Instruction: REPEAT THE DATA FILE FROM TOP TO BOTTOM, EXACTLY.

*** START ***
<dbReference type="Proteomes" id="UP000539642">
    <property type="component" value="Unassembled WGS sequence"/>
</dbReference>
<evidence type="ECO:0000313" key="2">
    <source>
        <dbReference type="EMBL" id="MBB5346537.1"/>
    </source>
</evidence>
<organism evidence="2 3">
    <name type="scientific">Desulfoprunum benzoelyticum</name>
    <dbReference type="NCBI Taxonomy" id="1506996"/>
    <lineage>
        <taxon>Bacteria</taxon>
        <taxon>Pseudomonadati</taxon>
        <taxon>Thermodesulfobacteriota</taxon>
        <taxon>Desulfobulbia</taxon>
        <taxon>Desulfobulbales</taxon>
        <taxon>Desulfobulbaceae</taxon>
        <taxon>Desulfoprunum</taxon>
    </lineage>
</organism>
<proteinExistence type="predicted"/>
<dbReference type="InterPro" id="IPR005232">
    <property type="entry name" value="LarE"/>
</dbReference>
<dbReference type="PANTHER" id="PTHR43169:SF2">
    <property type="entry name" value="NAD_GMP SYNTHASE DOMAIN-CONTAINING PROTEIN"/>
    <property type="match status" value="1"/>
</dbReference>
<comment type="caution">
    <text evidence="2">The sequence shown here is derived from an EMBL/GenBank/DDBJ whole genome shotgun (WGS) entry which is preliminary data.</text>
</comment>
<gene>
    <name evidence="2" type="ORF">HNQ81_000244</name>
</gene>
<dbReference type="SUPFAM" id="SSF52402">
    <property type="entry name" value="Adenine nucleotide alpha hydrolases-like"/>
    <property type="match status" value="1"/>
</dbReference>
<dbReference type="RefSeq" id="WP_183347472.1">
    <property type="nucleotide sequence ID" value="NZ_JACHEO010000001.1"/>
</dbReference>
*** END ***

<dbReference type="Proteomes" id="UP000539642">
    <property type="component" value="Unassembled WGS sequence"/>
</dbReference>
<evidence type="ECO:0000313" key="2">
    <source>
        <dbReference type="EMBL" id="MBB5346537.1"/>
    </source>
</evidence>
<organism evidence="2 3">
    <name type="scientific">Desulfoprunum benzoelyticum</name>
    <dbReference type="NCBI Taxonomy" id="1506996"/>
    <lineage>
        <taxon>Bacteria</taxon>
        <taxon>Pseudomonadati</taxon>
        <taxon>Thermodesulfobacteriota</taxon>
        <taxon>Desulfobulbia</taxon>
        <taxon>Desulfobulbales</taxon>
        <taxon>Desulfobulbaceae</taxon>
        <taxon>Desulfoprunum</taxon>
    </lineage>
</organism>
<proteinExistence type="predicted"/>
<dbReference type="InterPro" id="IPR005232">
    <property type="entry name" value="LarE"/>
</dbReference>
<dbReference type="PANTHER" id="PTHR43169:SF2">
    <property type="entry name" value="NAD_GMP SYNTHASE DOMAIN-CONTAINING PROTEIN"/>
    <property type="match status" value="1"/>
</dbReference>
<comment type="caution">
    <text evidence="2">The sequence shown here is derived from an EMBL/GenBank/DDBJ whole genome shotgun (WGS) entry which is preliminary data.</text>
</comment>
<gene>
    <name evidence="2" type="ORF">HNQ81_000244</name>
</gene>
<dbReference type="SUPFAM" id="SSF52402">
    <property type="entry name" value="Adenine nucleotide alpha hydrolases-like"/>
    <property type="match status" value="1"/>
</dbReference>
<dbReference type="RefSeq" id="WP_183347472.1">
    <property type="nucleotide sequence ID" value="NZ_JACHEO010000001.1"/>
</dbReference>